Persistent activation of pancreatic stellate cells creates a microenvironment favorable for the malignant behavior of pancreatic ductal adenocarcinoma

Int J Cancer. 2013 Mar 1;132(5):993-1003. doi: 10.1002/ijc.27715. Epub 2012 Oct 5.


Pancreatic ductal adenocarcinoma (PDAC) is one of the most common malignant tumors with poor prognosis due to extremely high malignancy, low rate of eligibility for surgical resection and chemoradiation resistance. Increasing evidence indicate that the interaction between activated pancreatic stellate cells (PSCs) and PDAC cells plays an important role in the development of PDAC. By producing high levels of cytokines, chemotactic factors, growth factors and excessive extracellular matrix (ECM), PSCs create desmoplasia and a hypoxic microenvironment that promote the initiation, development, evasion of immune surveillance, invasion, metastasis and resistance to chemoradiation of PDAC. Therefore, targeting the interaction between PSCs and PDAC cells may represent a novel therapeutic approach to advanced PDAC, especially therapies that target PSCs of the pancreatic tumor microenvironment.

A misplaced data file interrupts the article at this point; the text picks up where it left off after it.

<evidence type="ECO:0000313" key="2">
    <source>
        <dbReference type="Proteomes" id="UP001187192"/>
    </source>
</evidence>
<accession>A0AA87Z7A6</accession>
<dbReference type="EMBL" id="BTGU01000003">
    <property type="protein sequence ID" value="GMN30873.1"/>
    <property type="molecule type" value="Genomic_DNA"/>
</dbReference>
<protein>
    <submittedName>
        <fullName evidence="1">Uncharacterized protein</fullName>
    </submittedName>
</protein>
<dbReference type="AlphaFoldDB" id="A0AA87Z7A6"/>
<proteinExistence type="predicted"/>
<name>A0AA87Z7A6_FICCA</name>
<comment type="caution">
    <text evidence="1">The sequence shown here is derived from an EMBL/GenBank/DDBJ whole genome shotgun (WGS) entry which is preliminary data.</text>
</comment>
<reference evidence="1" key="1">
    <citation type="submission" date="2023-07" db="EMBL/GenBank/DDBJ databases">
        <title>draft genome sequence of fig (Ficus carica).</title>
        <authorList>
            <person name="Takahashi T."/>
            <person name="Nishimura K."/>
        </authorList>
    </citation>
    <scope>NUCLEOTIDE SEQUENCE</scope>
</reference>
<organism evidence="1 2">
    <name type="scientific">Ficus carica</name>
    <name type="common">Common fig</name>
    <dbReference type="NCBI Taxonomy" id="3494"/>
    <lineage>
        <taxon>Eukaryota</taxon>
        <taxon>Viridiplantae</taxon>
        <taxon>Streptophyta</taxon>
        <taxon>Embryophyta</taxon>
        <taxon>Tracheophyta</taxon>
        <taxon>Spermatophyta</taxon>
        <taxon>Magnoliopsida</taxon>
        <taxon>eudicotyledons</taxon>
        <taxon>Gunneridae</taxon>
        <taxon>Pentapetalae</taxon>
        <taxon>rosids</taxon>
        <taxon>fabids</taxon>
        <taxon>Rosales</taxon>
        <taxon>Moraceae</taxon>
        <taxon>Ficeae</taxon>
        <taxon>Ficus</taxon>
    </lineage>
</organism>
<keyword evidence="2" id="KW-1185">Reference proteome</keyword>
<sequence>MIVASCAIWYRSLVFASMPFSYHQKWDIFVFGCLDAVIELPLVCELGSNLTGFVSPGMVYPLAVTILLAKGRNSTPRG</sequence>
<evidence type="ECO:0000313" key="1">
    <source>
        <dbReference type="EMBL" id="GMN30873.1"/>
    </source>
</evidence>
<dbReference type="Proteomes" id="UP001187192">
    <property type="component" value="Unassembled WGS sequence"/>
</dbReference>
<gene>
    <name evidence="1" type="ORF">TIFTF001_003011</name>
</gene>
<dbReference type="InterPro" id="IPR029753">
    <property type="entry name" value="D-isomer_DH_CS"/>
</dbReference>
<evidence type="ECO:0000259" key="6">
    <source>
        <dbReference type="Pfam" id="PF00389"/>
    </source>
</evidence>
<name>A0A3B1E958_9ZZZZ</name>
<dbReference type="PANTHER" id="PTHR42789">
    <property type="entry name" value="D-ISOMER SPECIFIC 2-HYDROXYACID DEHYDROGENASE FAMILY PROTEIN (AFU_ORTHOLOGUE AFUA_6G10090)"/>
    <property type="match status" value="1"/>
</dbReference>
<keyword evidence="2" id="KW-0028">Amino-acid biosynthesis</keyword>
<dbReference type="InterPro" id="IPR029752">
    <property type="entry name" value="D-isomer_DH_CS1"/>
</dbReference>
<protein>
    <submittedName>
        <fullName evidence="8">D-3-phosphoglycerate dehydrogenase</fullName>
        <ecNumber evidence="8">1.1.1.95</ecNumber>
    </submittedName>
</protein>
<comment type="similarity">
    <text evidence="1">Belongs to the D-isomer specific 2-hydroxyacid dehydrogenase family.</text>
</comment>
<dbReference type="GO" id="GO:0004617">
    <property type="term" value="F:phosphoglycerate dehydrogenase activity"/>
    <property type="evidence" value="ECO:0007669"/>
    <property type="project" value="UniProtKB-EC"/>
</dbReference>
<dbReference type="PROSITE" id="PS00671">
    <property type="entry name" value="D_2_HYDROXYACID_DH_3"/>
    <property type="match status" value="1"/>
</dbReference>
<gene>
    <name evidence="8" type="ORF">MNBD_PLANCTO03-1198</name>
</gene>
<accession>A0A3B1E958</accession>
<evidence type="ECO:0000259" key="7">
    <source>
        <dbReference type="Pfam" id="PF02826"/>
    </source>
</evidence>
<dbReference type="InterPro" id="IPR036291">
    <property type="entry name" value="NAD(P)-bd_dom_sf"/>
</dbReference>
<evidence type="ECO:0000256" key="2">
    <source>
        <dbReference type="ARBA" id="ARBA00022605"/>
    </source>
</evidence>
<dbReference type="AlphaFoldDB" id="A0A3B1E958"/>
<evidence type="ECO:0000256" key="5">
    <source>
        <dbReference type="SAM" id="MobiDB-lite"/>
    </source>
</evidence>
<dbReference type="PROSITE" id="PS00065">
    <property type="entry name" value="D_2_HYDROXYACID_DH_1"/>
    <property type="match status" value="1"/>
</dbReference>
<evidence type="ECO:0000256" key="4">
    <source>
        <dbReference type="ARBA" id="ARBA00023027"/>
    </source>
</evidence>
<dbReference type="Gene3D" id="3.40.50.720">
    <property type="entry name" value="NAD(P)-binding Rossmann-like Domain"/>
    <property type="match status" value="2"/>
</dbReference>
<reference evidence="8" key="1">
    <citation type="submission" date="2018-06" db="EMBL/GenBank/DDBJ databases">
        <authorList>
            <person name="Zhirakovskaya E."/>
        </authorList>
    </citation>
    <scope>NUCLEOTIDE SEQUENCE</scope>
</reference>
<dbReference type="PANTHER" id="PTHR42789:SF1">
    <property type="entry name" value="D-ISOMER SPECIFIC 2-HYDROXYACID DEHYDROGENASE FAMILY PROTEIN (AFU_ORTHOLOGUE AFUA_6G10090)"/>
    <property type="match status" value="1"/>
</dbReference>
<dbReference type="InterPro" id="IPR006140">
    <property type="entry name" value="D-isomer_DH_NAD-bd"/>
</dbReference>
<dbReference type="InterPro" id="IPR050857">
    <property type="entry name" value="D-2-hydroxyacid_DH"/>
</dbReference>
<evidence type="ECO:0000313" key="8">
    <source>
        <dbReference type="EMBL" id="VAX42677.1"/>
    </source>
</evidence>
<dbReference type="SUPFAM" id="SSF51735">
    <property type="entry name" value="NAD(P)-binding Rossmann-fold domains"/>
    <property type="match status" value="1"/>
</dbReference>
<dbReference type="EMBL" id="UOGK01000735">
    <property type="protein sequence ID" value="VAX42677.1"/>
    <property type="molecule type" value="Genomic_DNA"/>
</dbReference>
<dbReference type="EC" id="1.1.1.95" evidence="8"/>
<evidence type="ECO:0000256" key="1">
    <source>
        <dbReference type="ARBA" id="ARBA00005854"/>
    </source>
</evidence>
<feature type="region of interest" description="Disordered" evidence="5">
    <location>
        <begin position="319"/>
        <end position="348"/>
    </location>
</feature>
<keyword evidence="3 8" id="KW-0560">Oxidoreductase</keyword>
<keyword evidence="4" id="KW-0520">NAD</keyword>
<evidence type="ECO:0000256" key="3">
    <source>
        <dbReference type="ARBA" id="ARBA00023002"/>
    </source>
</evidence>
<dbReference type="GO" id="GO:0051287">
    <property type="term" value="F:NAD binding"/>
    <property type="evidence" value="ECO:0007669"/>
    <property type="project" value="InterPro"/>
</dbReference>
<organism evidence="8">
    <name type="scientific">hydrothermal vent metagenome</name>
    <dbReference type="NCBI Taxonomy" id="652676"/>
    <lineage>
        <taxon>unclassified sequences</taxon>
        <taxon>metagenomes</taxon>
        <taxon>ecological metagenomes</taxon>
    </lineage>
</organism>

Publication types

  • Research Support, Non-U.S. Gov't
  • Review

MeSH terms

  • Carcinoma, Pancreatic Ductal / metabolism
  • Carcinoma, Pancreatic Ductal / pathology*
  • Cell Communication / physiology
  • Cell Transformation, Neoplastic / metabolism
  • Cell Transformation, Neoplastic / pathology*
  • Humans
  • Neoplasm Invasiveness
  • Neoplasm Metastasis
  • Pancreatic Neoplasms / metabolism
  • Pancreatic Neoplasms / pathology*
  • Pancreatic Stellate Cells / metabolism
  • Pancreatic Stellate Cells / pathology*
  • Tumor Microenvironment / physiology*